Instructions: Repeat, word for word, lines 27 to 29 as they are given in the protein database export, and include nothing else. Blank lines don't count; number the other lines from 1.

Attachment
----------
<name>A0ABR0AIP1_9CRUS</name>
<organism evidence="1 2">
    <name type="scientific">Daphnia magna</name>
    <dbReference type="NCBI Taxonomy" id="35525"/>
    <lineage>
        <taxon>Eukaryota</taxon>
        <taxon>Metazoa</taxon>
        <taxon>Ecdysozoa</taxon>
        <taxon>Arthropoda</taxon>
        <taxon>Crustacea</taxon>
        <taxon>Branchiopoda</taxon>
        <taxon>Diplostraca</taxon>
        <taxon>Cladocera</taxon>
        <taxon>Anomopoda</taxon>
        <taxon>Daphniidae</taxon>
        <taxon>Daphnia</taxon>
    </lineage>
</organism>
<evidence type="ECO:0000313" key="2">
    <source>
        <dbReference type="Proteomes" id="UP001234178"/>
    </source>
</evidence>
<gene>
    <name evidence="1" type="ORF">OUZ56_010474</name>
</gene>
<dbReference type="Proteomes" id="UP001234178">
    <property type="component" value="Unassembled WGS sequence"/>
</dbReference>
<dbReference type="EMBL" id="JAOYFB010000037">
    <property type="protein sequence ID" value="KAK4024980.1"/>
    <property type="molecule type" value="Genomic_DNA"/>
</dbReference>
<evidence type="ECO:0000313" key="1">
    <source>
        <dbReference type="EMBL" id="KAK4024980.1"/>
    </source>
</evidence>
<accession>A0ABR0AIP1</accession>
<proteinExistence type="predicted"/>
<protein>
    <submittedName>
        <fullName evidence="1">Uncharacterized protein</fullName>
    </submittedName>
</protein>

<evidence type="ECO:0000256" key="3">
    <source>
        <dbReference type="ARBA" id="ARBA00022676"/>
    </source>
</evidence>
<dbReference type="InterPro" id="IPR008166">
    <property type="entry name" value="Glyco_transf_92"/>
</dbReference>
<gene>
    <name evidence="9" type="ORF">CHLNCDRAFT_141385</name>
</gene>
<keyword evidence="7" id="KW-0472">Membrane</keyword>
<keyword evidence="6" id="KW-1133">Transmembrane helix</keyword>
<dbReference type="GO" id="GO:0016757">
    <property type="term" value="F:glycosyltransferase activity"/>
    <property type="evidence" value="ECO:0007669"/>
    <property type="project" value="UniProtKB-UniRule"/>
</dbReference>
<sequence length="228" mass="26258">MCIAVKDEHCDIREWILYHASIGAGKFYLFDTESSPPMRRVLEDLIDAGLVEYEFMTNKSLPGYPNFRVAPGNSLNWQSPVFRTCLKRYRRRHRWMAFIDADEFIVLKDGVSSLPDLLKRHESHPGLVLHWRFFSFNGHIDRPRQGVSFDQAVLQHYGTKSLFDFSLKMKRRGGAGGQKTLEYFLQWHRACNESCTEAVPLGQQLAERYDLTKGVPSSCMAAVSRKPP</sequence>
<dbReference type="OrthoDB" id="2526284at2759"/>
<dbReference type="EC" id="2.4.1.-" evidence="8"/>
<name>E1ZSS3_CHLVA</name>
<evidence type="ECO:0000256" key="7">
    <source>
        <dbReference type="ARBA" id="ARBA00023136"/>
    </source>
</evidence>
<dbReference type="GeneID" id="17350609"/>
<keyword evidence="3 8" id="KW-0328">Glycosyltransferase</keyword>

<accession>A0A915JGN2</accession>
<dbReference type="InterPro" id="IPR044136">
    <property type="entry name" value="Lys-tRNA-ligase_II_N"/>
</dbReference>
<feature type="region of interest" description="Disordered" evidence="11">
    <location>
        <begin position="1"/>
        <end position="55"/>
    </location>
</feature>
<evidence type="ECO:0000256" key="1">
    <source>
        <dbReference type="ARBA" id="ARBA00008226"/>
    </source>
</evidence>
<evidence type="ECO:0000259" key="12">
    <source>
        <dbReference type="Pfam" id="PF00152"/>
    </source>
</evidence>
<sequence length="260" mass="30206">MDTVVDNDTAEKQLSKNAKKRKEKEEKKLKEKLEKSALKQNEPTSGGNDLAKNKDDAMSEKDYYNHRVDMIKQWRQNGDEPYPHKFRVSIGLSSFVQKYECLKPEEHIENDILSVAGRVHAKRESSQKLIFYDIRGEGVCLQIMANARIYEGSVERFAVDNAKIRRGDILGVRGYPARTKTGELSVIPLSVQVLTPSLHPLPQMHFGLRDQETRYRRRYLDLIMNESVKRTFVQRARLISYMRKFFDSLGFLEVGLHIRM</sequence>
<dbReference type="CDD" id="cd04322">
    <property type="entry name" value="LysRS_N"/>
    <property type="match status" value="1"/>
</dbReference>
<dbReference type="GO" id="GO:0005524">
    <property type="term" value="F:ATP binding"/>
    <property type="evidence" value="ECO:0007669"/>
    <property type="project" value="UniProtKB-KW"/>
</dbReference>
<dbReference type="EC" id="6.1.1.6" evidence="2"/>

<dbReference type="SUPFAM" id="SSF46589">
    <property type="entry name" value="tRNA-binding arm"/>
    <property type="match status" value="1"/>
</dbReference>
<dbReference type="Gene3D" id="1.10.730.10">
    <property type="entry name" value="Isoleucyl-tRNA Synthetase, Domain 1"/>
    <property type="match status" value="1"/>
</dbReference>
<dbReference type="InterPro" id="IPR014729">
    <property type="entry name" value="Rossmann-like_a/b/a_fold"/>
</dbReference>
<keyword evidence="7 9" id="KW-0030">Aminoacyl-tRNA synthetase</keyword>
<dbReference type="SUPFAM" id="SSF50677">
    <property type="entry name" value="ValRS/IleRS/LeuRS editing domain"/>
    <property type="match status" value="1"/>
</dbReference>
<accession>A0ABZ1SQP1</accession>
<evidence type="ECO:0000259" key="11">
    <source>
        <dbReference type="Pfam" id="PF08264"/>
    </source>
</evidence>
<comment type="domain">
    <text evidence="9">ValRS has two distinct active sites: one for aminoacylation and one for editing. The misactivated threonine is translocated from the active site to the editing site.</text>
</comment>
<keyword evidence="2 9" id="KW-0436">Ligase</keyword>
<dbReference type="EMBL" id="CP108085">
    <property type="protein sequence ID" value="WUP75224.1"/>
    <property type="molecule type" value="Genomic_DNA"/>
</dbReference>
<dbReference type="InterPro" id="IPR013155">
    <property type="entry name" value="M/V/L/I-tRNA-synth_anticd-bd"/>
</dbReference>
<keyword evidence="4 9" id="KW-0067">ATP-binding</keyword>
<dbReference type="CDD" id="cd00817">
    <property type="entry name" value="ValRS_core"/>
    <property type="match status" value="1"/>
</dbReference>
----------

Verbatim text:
<dbReference type="Proteomes" id="UP001234178">
    <property type="component" value="Unassembled WGS sequence"/>
</dbReference>